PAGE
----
While Lily dressed herself obediently, I wandered downstairs, trying to look concerned. Roseanne was in the lounge room, being held upright by Dad. Beneath them, glistening in the soft lighting, was the blood that, hours ago, had been cradling my brother to be.

Roseanne was hysterical in the car. Dad, his face pale, drove steadily, but screamed with rage every time he found himself caught behind another car on the road.

Lily, wisely, was silent. As was I.

Upon reaching the hospital, Roseanne was rushed off with a group of concerned nurses, while the rest of us were told to wait.

Dad collapsed in a chair, and Lily sat beside him, her face contorted with misery. Neither of them looked at, or spoke to, me.

So I began to walk.

Roseanne had put the money in Jace's bank the day before. Jace didn't know about it yet. But I knew what his answer would be.

Roseanne might be suspicious, but she couldn't prove a thing.

Especially now that the miscarriage coincided with a considerable amount of alcohol coursing through her veins.

Plus, the bread was gone, the packet flushed down the toilet, the dishes washed.

It was, I told myself, the only way it could have ended.

I found Jace's room easily enough, having been there many times. I didn't have to make my presence known when I entered; his eyes flew open as soon as I arrived at his side.

He didn't have to know about my role in the baby's death. We could talk about Roseanne's drinking problem, and how it was all inevitable, really. He would be sad, at least a part of him, but I could offer comfort. And the news that we were finally free.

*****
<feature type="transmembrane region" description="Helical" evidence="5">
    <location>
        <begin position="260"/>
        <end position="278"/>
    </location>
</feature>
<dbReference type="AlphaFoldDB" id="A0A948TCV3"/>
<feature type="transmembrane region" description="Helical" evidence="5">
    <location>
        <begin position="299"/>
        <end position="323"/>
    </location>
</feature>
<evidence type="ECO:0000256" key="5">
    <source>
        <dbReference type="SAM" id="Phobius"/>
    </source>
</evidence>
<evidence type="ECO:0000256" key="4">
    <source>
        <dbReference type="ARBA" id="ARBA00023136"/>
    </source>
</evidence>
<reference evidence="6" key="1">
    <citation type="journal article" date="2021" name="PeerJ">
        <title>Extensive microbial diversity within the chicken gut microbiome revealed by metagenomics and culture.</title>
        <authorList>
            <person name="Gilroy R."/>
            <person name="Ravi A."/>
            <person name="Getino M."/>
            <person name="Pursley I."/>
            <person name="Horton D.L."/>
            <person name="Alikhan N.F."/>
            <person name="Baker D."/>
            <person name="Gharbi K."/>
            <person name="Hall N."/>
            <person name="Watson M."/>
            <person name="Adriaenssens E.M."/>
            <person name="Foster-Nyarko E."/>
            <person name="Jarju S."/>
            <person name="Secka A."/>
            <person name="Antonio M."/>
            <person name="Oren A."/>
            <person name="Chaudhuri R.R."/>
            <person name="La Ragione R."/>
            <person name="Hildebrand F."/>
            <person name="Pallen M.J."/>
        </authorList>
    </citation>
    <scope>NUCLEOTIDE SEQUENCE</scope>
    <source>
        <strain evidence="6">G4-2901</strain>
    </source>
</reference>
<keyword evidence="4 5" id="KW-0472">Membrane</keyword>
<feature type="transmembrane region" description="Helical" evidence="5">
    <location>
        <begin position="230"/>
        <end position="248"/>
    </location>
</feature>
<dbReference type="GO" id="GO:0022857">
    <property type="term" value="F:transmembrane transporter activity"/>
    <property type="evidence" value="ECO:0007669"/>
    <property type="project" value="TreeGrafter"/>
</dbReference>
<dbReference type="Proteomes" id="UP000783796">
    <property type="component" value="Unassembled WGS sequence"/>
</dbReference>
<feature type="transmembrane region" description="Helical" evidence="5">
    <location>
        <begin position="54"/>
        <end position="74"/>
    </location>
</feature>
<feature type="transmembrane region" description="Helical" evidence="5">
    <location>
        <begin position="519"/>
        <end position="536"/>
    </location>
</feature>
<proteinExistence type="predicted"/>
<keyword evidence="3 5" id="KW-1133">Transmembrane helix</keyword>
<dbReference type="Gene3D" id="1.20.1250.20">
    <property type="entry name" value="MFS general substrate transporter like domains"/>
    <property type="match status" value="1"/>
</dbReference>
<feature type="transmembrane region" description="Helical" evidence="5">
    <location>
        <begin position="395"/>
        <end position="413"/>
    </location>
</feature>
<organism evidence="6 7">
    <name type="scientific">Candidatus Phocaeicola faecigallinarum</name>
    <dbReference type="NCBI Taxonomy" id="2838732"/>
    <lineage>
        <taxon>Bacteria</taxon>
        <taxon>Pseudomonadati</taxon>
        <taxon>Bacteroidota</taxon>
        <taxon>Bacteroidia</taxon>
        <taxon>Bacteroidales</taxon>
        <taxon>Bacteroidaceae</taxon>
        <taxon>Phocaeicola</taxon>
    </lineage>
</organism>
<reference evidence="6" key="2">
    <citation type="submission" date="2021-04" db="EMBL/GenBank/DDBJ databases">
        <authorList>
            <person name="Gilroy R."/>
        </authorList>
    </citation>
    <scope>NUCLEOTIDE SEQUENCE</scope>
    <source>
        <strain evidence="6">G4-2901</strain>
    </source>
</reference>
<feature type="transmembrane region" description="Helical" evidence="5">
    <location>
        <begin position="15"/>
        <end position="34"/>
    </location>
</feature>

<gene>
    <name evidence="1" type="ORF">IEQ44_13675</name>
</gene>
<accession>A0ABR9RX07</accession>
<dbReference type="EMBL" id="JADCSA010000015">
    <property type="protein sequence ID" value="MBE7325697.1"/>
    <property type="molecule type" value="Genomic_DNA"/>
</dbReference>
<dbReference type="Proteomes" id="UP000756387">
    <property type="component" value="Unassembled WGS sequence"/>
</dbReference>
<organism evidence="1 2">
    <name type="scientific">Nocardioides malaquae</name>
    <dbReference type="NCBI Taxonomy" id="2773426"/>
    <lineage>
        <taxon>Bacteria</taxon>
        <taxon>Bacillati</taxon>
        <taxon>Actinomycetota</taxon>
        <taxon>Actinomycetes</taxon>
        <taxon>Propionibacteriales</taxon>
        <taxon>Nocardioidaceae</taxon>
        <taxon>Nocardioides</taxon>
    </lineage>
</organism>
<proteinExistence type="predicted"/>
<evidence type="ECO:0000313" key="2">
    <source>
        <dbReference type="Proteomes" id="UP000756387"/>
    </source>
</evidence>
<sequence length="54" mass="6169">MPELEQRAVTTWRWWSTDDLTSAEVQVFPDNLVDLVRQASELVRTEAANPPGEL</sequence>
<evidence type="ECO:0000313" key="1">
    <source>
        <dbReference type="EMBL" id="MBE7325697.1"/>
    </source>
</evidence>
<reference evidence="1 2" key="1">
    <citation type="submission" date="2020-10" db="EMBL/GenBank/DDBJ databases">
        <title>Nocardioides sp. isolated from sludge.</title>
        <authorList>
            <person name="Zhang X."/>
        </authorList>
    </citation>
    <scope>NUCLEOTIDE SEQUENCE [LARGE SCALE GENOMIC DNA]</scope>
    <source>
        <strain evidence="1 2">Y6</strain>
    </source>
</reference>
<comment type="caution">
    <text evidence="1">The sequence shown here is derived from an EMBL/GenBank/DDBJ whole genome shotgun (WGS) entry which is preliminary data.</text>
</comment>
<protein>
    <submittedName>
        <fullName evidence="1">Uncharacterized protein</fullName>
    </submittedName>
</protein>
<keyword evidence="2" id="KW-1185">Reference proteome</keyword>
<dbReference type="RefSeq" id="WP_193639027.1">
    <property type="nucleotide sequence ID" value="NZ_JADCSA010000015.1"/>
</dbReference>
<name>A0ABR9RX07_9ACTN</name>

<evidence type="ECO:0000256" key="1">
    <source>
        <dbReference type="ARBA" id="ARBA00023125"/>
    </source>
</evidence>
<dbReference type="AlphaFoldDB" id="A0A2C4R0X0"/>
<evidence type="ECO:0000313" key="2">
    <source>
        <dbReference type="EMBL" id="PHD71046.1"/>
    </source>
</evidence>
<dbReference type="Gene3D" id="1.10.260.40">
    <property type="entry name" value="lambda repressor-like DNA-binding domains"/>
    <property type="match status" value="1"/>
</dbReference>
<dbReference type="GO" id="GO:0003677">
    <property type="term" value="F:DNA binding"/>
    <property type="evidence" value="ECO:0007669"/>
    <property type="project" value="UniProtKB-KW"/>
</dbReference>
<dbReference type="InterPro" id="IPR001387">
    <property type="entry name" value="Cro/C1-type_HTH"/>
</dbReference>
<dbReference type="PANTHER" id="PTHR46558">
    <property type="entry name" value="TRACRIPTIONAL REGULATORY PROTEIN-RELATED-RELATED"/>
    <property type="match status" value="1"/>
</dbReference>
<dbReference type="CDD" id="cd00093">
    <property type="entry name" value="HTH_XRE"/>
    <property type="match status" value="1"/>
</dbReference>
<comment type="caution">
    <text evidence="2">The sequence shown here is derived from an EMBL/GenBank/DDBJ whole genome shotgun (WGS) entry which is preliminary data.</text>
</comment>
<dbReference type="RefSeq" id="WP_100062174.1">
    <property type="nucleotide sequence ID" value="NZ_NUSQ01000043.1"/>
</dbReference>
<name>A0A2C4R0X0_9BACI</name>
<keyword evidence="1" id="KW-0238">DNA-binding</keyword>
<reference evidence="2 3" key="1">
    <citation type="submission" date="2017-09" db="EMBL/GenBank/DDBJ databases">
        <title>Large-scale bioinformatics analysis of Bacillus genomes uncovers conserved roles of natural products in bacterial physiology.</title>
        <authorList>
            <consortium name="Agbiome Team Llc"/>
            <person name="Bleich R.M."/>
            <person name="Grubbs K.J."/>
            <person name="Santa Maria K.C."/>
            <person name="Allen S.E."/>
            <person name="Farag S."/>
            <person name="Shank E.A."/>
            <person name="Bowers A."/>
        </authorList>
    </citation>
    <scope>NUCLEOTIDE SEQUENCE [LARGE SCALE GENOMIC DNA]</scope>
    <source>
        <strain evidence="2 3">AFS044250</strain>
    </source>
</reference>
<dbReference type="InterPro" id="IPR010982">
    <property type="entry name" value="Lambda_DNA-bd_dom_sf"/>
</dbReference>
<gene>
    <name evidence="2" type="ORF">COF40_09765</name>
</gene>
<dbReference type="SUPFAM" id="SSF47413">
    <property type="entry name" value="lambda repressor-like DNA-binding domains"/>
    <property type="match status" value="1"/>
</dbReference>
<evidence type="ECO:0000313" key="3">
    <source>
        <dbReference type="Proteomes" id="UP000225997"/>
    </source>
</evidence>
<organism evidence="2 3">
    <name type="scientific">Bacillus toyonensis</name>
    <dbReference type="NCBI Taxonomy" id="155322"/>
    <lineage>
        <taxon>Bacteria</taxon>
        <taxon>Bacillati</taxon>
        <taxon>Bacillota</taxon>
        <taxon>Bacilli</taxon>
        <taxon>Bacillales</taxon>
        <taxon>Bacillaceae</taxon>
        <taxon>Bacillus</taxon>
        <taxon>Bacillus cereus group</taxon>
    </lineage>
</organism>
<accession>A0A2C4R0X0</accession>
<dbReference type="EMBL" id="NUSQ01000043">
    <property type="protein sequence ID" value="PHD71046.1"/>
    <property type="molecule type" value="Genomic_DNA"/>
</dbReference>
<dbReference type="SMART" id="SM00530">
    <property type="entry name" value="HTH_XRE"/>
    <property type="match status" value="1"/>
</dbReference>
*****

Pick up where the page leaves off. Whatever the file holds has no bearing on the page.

He looked at me in silence for a period of time, a soft smile spreading over his features. He was obviously debating over what to say.

Eventually, he took my hand, and squeezed it gently. "I love you, Laine."

Laine. How long it had been since someone had called me that.

Things were finally going to get better.

"I'm never going to leave you again," I told him. "We don't need anyone else. It's just us, now."

He let out a contented sigh as he slipped back into unconsciousness. I smiled back at him, and leaned onto the bed, laying my head on his chest.

My family was all here. Dad and Lily in the waiting room, Darren probably on his way, Roseanne in the emergency ward.

For the first time, I felt calm.


A/N – Well, that's it. I know it's probably not what any of you were expecting, but I hope it didn't leave you guys feeling too confused. It does make sense, only you might need to read it all again in one go to follow what each character is thinking and going through.

Yes, everything in this chapter was the complete truth, and yes, it's been planned from the beginning.

Thank you all so much for following this story through! Don't forget to leave me one last word of love in the review section!

Plus, I've JUST popped up the first chapter to my new story, about a small girl in Ireland who is rescued by a handsome faerie.

Eleven years later, he comes back to offer her everything she could ever want, in return for her love.

But the girl, who is hopelessly wrapped up in romances and fairytales, forgets that faeries are not wholly friendly, generous beings, and that they can be dangerous if crossed. She also finds herself faced with an impossible choice; whether eternal youth, power, beauty and riches are worth trading in her mortality for.


I've love it if you could check it out!

All the best xx